Despite the fact Democrats' climate change legislation died in Congress in 2010, the Obama administration is pressing forward with new greenhouse gas regulations for America's power plants.
On Thursday, the Environmental Protection Agency (EPA) announced that it will regulate fossil fuel power plants and petroleum refineries starting in 2012. Together, these power sources account for 40 percent of U.S. greenhouse gases, the EPA says.
"We are following through on our commitment to proceed in a measured and careful way to reduce greenhouse gas pollution that threatens the health and welfare of Americans and contributes to climate change," EPA chief Lisa Jackson said in a statement. "These standards will help American companies attract private investment to the clean energy upgrades that make our companies more competitive and create good jobs here at home."
The LA Times reports:
The new move toward far-reaching emissions rules comes as environmentalists had begun to worry that the Obama administration was easing its push in order to avoid confrontations with major industries in advance of the 2012 presidential campaign.
Unlike regulations coming out Jan. 2 that address pollution only from new facilities or expansions, the schedule announced Thursday would eventually compel industry to reduce emissions across the board, including at older sites. Power plants and oil refineries account for almost 40% of the country's greenhouse gas emissions.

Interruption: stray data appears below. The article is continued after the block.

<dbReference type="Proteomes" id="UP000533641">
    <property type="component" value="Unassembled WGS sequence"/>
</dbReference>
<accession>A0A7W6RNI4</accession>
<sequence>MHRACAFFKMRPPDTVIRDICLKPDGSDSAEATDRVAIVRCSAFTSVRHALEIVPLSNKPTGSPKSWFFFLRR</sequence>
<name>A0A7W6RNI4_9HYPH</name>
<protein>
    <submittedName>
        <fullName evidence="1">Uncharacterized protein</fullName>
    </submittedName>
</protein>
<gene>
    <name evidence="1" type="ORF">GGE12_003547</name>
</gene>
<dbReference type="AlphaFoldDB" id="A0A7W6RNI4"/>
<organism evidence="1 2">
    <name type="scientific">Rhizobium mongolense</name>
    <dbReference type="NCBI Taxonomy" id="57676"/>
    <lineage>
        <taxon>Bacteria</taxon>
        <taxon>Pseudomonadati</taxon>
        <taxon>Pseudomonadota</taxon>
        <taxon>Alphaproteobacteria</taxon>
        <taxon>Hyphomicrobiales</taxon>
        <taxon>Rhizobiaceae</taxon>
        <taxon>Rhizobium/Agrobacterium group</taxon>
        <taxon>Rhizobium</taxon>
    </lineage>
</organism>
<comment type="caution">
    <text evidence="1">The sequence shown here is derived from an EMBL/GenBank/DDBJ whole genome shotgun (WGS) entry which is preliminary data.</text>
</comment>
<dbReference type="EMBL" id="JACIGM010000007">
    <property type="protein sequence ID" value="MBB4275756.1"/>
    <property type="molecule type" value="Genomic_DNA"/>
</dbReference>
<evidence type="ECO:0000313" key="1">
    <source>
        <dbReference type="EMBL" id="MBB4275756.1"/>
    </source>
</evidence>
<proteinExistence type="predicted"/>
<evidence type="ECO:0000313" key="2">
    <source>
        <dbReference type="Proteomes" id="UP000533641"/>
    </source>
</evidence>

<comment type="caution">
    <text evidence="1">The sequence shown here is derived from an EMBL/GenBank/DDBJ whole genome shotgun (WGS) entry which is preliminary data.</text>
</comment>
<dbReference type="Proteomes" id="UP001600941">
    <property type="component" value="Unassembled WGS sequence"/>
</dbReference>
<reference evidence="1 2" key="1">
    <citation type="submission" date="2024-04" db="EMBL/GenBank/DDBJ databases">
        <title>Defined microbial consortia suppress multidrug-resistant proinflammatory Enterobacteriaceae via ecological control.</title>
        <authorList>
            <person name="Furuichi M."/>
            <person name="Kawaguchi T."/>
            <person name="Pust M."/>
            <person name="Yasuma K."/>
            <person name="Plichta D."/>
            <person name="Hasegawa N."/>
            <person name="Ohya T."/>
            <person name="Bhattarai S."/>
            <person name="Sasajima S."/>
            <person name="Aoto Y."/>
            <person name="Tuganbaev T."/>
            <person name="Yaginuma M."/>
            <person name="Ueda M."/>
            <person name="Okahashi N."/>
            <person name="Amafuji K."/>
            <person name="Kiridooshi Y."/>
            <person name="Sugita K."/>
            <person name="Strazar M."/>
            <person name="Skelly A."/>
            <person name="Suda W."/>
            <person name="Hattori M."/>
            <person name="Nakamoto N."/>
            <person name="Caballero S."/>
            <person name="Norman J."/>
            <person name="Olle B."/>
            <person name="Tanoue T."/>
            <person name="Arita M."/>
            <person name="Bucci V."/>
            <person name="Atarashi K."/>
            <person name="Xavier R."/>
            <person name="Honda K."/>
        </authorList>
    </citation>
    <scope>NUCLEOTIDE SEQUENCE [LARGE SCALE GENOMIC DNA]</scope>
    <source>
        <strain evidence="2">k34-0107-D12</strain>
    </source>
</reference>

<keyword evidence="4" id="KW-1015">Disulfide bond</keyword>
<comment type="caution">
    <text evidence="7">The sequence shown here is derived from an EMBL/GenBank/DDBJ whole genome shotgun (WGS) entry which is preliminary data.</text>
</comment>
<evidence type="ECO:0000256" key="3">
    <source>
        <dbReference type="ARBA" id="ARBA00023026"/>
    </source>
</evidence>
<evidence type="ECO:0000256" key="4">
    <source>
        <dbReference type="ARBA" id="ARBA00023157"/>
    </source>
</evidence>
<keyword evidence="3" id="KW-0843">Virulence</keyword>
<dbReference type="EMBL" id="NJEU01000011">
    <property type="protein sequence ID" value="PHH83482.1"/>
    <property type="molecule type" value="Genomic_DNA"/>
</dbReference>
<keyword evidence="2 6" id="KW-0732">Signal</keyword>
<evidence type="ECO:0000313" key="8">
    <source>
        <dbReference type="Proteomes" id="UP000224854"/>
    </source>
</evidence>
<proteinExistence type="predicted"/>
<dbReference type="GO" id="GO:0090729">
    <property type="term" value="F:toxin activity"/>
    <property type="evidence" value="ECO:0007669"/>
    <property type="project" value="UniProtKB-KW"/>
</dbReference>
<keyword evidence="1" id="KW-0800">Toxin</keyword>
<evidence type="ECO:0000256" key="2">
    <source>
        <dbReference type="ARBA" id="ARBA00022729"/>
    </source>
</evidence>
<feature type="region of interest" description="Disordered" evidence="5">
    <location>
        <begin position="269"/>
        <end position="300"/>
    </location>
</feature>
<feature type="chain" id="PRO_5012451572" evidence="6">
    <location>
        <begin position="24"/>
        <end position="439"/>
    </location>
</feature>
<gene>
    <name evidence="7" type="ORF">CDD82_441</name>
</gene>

Under the new plan, the EPA would issue proposed standards for power plants in July, go through a public comment and revision period, and announce final standards in May 2012. For the nation's refineries, proposed standards would come out next December and final standards in November 2012.
Industry groups and Republicans have already started to voice their opposition to the federal agency's plans. Charles T. Drevna, president of the National Petrochemical & Refiners Association told the Times that the energy plants have no ready technology to help reduce greenhouse gases.
"Regulations can't create technology that doesn't exist or change the laws of physics and economics, so the only way to comply with EPA's proposals would be to inflict massive increases in energy costs and massive increases in unemployment on families across our nation," Drevna said. "We will urge Congress to vote to stop EPA from implementing these greenhouse gas regulations."
Rep. Fred Upton, R-Mich., the incoming chairman of the House Energy and Commerce Committee, warned that Thursday's announcement from the EPA marked "a crescendo" in the agency's "long regulatory assault against America's energy producers" and pledged Republican opposition for the coming year.
"The EPA has its foot firmly on the throat of our economic recovery," the Republican said. "We will not allow the administration to regulate what they have been unable to legislate."